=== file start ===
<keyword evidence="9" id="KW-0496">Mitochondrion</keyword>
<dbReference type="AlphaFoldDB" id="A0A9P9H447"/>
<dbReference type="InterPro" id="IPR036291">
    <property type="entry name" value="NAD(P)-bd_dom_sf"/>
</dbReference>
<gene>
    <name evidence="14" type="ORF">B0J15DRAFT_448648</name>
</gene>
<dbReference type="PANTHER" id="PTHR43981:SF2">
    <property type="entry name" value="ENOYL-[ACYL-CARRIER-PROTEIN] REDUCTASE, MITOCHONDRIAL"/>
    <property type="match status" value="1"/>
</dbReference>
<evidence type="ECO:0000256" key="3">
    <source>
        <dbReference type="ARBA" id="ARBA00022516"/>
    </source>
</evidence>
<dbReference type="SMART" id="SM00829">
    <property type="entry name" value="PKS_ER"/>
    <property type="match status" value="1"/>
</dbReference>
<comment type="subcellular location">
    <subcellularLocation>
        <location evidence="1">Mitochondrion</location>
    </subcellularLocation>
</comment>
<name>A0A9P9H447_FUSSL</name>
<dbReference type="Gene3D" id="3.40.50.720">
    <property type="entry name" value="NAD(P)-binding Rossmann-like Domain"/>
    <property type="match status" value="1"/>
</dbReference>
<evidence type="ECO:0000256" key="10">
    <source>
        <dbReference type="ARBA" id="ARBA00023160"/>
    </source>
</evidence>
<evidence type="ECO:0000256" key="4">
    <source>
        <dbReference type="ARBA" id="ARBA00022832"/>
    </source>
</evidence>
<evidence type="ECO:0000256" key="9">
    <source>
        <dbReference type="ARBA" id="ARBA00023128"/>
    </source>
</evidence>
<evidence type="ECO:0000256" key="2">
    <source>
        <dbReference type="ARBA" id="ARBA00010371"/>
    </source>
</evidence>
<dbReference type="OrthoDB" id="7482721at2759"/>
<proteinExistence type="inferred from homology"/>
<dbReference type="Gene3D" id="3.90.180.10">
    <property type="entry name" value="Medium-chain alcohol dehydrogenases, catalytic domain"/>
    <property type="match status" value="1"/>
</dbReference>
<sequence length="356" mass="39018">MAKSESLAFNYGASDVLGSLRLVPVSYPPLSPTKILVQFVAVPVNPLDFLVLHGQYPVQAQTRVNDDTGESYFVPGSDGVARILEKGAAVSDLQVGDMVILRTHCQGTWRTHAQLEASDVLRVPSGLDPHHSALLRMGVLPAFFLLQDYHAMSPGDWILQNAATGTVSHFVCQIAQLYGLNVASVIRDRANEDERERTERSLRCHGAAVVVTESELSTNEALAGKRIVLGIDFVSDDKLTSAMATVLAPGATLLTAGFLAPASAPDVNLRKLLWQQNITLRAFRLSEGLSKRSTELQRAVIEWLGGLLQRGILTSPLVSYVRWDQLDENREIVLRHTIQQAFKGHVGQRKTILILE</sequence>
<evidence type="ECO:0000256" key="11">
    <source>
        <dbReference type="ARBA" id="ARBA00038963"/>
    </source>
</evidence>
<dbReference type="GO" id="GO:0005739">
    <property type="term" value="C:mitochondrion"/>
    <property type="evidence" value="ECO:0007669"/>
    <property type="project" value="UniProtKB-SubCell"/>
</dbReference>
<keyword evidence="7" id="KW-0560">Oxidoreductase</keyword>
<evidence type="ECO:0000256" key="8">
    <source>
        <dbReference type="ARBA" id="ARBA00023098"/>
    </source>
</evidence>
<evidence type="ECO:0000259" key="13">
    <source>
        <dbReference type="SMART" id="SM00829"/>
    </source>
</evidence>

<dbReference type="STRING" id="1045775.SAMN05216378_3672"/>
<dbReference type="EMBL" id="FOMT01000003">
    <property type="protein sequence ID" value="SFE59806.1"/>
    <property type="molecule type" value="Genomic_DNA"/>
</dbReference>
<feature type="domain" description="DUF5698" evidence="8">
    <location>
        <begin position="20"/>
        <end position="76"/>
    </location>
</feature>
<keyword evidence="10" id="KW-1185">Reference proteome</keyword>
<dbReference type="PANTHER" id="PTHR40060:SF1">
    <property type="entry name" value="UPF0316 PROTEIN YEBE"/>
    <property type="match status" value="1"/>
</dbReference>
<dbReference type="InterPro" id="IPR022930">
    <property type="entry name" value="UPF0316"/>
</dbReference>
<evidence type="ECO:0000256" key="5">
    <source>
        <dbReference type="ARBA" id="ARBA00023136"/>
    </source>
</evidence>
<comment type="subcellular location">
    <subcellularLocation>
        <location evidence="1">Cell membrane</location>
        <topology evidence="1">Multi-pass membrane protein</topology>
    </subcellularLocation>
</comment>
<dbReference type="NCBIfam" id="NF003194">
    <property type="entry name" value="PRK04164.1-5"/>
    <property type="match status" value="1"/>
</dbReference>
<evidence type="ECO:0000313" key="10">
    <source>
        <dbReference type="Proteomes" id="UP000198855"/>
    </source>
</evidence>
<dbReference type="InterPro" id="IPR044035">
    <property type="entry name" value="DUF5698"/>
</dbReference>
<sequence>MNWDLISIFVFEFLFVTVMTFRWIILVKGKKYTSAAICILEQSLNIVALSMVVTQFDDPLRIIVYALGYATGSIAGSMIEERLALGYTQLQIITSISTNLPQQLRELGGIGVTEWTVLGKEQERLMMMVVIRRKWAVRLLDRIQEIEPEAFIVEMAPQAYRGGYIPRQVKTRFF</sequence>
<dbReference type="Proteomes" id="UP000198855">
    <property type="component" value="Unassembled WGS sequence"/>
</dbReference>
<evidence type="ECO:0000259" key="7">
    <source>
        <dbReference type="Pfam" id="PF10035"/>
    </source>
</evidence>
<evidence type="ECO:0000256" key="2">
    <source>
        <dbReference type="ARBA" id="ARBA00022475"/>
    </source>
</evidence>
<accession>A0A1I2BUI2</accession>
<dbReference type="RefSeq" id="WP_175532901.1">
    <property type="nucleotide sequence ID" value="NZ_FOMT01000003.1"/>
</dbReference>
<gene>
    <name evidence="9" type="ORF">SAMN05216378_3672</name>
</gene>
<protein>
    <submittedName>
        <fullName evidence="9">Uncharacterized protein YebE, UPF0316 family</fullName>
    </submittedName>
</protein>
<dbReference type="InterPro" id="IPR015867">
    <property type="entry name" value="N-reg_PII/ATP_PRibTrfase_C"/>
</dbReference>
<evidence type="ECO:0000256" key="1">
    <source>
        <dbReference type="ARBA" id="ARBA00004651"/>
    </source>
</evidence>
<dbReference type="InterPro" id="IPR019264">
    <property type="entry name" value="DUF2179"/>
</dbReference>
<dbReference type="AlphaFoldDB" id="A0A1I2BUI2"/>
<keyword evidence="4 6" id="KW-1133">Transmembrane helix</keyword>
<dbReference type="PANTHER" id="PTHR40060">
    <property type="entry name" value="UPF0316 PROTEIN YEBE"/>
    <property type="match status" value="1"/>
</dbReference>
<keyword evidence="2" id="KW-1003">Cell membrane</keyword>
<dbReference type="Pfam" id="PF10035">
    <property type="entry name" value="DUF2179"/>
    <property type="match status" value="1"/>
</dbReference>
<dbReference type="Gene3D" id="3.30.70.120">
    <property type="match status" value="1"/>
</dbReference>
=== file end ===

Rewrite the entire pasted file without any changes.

<keyword evidence="9" id="KW-0496">Mitochondrion</keyword>
<dbReference type="AlphaFoldDB" id="A0A9P9H447"/>
<dbReference type="InterPro" id="IPR036291">
    <property type="entry name" value="NAD(P)-bd_dom_sf"/>
</dbReference>
<gene>
    <name evidence="14" type="ORF">B0J15DRAFT_448648</name>
</gene>
<dbReference type="PANTHER" id="PTHR43981:SF2">
    <property type="entry name" value="ENOYL-[ACYL-CARRIER-PROTEIN] REDUCTASE, MITOCHONDRIAL"/>
    <property type="match status" value="1"/>
</dbReference>
<evidence type="ECO:0000256" key="3">
    <source>
        <dbReference type="ARBA" id="ARBA00022516"/>
    </source>
</evidence>
<dbReference type="SMART" id="SM00829">
    <property type="entry name" value="PKS_ER"/>
    <property type="match status" value="1"/>
</dbReference>
<comment type="subcellular location">
    <subcellularLocation>
        <location evidence="1">Mitochondrion</location>
    </subcellularLocation>
</comment>
<name>A0A9P9H447_FUSSL</name>
<dbReference type="Gene3D" id="3.40.50.720">
    <property type="entry name" value="NAD(P)-binding Rossmann-like Domain"/>
    <property type="match status" value="1"/>
</dbReference>
<evidence type="ECO:0000256" key="10">
    <source>
        <dbReference type="ARBA" id="ARBA00023160"/>
    </source>
</evidence>
<evidence type="ECO:0000256" key="4">
    <source>
        <dbReference type="ARBA" id="ARBA00022832"/>
    </source>
</evidence>
<evidence type="ECO:0000256" key="9">
    <source>
        <dbReference type="ARBA" id="ARBA00023128"/>
    </source>
</evidence>
<evidence type="ECO:0000256" key="2">
    <source>
        <dbReference type="ARBA" id="ARBA00010371"/>
    </source>
</evidence>
<dbReference type="OrthoDB" id="7482721at2759"/>
<proteinExistence type="inferred from homology"/>
<dbReference type="Gene3D" id="3.90.180.10">
    <property type="entry name" value="Medium-chain alcohol dehydrogenases, catalytic domain"/>
    <property type="match status" value="1"/>
</dbReference>
<sequence length="356" mass="39018">MAKSESLAFNYGASDVLGSLRLVPVSYPPLSPTKILVQFVAVPVNPLDFLVLHGQYPVQAQTRVNDDTGESYFVPGSDGVARILEKGAAVSDLQVGDMVILRTHCQGTWRTHAQLEASDVLRVPSGLDPHHSALLRMGVLPAFFLLQDYHAMSPGDWILQNAATGTVSHFVCQIAQLYGLNVASVIRDRANEDERERTERSLRCHGAAVVVTESELSTNEALAGKRIVLGIDFVSDDKLTSAMATVLAPGATLLTAGFLAPASAPDVNLRKLLWQQNITLRAFRLSEGLSKRSTELQRAVIEWLGGLLQRGILTSPLVSYVRWDQLDENREIVLRHTIQQAFKGHVGQRKTILILE</sequence>
<evidence type="ECO:0000256" key="11">
    <source>
        <dbReference type="ARBA" id="ARBA00038963"/>
    </source>
</evidence>
<dbReference type="GO" id="GO:0005739">
    <property type="term" value="C:mitochondrion"/>
    <property type="evidence" value="ECO:0007669"/>
    <property type="project" value="UniProtKB-SubCell"/>
</dbReference>
<keyword evidence="7" id="KW-0560">Oxidoreductase</keyword>
<evidence type="ECO:0000256" key="8">
    <source>
        <dbReference type="ARBA" id="ARBA00023098"/>
    </source>
</evidence>
<evidence type="ECO:0000259" key="13">
    <source>
        <dbReference type="SMART" id="SM00829"/>
    </source>
</evidence>

<dbReference type="STRING" id="1045775.SAMN05216378_3672"/>
<dbReference type="EMBL" id="FOMT01000003">
    <property type="protein sequence ID" value="SFE59806.1"/>
    <property type="molecule type" value="Genomic_DNA"/>
</dbReference>
<feature type="domain" description="DUF5698" evidence="8">
    <location>
        <begin position="20"/>
        <end position="76"/>
    </location>
</feature>
<keyword evidence="10" id="KW-1185">Reference proteome</keyword>
<dbReference type="PANTHER" id="PTHR40060:SF1">
    <property type="entry name" value="UPF0316 PROTEIN YEBE"/>
    <property type="match status" value="1"/>
</dbReference>
<dbReference type="InterPro" id="IPR022930">
    <property type="entry name" value="UPF0316"/>
</dbReference>
<evidence type="ECO:0000256" key="5">
    <source>
        <dbReference type="ARBA" id="ARBA00023136"/>
    </source>
</evidence>
<comment type="subcellular location">
    <subcellularLocation>
        <location evidence="1">Cell membrane</location>
        <topology evidence="1">Multi-pass membrane protein</topology>
    </subcellularLocation>
</comment>
<dbReference type="NCBIfam" id="NF003194">
    <property type="entry name" value="PRK04164.1-5"/>
    <property type="match status" value="1"/>
</dbReference>
<evidence type="ECO:0000313" key="10">
    <source>
        <dbReference type="Proteomes" id="UP000198855"/>
    </source>
</evidence>
<dbReference type="InterPro" id="IPR044035">
    <property type="entry name" value="DUF5698"/>
</dbReference>
<sequence>MNWDLISIFVFEFLFVTVMTFRWIILVKGKKYTSAAICILEQSLNIVALSMVVTQFDDPLRIIVYALGYATGSIAGSMIEERLALGYTQLQIITSISTNLPQQLRELGGIGVTEWTVLGKEQERLMMMVVIRRKWAVRLLDRIQEIEPEAFIVEMAPQAYRGGYIPRQVKTRFF</sequence>
<dbReference type="Proteomes" id="UP000198855">
    <property type="component" value="Unassembled WGS sequence"/>
</dbReference>
<evidence type="ECO:0000259" key="7">
    <source>
        <dbReference type="Pfam" id="PF10035"/>
    </source>
</evidence>
<evidence type="ECO:0000256" key="2">
    <source>
        <dbReference type="ARBA" id="ARBA00022475"/>
    </source>
</evidence>
<accession>A0A1I2BUI2</accession>
<dbReference type="RefSeq" id="WP_175532901.1">
    <property type="nucleotide sequence ID" value="NZ_FOMT01000003.1"/>
</dbReference>
<gene>
    <name evidence="9" type="ORF">SAMN05216378_3672</name>
</gene>
<protein>
    <submittedName>
        <fullName evidence="9">Uncharacterized protein YebE, UPF0316 family</fullName>
    </submittedName>
</protein>
<dbReference type="InterPro" id="IPR015867">
    <property type="entry name" value="N-reg_PII/ATP_PRibTrfase_C"/>
</dbReference>
<evidence type="ECO:0000256" key="1">
    <source>
        <dbReference type="ARBA" id="ARBA00004651"/>
    </source>
</evidence>
<dbReference type="InterPro" id="IPR019264">
    <property type="entry name" value="DUF2179"/>
</dbReference>
<dbReference type="AlphaFoldDB" id="A0A1I2BUI2"/>
<keyword evidence="4 6" id="KW-1133">Transmembrane helix</keyword>
<dbReference type="PANTHER" id="PTHR40060">
    <property type="entry name" value="UPF0316 PROTEIN YEBE"/>
    <property type="match status" value="1"/>
</dbReference>
<keyword evidence="2" id="KW-1003">Cell membrane</keyword>
<dbReference type="Pfam" id="PF10035">
    <property type="entry name" value="DUF2179"/>
    <property type="match status" value="1"/>
</dbReference>
<dbReference type="Gene3D" id="3.30.70.120">
    <property type="match status" value="1"/>
</dbReference>